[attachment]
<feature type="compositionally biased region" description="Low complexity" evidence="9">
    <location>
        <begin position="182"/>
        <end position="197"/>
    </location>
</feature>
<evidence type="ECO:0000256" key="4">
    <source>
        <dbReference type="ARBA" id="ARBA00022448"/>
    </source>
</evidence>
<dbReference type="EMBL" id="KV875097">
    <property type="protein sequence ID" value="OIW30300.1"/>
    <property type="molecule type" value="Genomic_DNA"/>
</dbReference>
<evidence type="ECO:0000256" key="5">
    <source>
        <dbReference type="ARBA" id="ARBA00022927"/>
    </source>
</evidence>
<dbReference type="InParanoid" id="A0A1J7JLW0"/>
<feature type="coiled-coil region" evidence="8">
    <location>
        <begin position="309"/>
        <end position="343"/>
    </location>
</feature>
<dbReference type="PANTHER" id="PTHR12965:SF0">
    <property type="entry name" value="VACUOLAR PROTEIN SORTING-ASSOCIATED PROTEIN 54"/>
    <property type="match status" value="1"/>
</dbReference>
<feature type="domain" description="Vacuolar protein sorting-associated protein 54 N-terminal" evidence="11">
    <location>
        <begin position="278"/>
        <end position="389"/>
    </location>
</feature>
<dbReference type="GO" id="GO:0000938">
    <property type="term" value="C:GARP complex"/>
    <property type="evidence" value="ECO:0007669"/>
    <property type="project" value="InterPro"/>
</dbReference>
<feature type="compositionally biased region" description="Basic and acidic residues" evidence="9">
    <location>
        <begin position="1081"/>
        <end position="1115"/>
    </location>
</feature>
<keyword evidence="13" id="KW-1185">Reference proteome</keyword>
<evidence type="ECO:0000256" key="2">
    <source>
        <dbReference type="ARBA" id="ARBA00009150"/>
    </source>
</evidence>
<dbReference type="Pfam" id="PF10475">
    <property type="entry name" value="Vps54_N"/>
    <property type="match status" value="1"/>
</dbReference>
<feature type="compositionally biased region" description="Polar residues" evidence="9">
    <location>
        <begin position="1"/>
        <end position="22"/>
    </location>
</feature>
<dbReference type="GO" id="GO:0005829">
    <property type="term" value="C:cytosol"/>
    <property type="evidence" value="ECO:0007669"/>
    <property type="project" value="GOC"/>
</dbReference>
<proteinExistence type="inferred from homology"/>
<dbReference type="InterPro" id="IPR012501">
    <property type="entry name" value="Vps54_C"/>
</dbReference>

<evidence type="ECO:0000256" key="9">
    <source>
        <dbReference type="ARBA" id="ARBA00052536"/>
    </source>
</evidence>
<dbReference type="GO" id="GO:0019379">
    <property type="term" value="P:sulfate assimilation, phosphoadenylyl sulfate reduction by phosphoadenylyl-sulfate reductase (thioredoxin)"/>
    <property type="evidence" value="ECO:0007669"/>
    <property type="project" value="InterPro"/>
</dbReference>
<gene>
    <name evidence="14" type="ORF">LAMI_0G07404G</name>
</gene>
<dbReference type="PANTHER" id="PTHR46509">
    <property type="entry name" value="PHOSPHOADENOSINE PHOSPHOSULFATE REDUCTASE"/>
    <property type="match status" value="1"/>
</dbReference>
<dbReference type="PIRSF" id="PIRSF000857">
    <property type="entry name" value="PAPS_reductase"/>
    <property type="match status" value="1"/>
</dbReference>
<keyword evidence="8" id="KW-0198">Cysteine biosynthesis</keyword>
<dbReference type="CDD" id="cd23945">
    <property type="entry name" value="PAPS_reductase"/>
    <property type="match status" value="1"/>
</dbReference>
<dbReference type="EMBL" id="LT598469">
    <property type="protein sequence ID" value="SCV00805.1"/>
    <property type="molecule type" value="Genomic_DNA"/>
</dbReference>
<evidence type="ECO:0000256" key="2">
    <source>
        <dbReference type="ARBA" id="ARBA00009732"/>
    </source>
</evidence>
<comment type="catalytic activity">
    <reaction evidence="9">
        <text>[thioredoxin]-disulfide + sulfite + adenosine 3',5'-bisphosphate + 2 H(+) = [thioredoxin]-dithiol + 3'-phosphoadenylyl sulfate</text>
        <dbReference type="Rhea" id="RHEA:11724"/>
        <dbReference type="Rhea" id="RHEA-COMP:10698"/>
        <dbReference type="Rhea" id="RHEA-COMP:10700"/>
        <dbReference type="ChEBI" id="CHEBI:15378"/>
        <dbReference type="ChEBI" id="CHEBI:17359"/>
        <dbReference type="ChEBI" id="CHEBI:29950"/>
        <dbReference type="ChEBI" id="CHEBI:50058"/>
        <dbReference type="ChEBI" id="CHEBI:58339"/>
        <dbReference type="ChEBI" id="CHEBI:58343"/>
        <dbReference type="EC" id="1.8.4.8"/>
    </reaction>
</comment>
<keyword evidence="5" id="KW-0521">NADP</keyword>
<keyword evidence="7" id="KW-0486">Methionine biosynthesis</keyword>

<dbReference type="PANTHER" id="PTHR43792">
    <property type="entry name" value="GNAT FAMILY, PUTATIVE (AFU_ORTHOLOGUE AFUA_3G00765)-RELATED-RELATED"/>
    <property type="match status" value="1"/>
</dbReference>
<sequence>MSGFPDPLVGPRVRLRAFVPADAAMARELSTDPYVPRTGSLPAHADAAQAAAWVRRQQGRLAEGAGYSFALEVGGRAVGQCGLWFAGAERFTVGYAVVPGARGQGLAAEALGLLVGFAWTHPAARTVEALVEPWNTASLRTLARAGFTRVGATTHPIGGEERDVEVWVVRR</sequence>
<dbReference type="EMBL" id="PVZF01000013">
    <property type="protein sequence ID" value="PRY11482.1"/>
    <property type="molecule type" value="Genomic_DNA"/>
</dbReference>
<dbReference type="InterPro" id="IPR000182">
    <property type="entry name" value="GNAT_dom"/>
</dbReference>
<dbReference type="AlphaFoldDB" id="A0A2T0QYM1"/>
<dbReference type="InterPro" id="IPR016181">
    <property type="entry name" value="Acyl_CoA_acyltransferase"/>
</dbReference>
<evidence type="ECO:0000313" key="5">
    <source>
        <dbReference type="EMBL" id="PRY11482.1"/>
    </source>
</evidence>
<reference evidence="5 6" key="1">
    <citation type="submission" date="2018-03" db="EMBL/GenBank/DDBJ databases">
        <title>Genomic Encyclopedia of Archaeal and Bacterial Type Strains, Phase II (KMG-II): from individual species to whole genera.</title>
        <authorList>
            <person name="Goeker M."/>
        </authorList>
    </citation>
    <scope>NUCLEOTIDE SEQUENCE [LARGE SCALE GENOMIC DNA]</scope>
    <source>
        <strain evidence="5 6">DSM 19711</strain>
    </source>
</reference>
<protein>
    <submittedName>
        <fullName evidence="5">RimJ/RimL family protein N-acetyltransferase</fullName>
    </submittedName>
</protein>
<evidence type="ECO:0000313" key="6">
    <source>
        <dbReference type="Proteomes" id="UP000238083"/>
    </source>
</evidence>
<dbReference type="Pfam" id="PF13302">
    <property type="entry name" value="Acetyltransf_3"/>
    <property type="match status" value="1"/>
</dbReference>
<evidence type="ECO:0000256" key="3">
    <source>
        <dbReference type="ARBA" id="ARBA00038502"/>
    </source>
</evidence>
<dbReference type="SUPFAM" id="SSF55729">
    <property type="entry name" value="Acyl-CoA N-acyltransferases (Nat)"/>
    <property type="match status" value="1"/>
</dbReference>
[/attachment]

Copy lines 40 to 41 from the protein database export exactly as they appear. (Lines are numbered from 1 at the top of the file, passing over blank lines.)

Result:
    <property type="evidence" value="ECO:0007669"/>
    <property type="project" value="InterPro"/>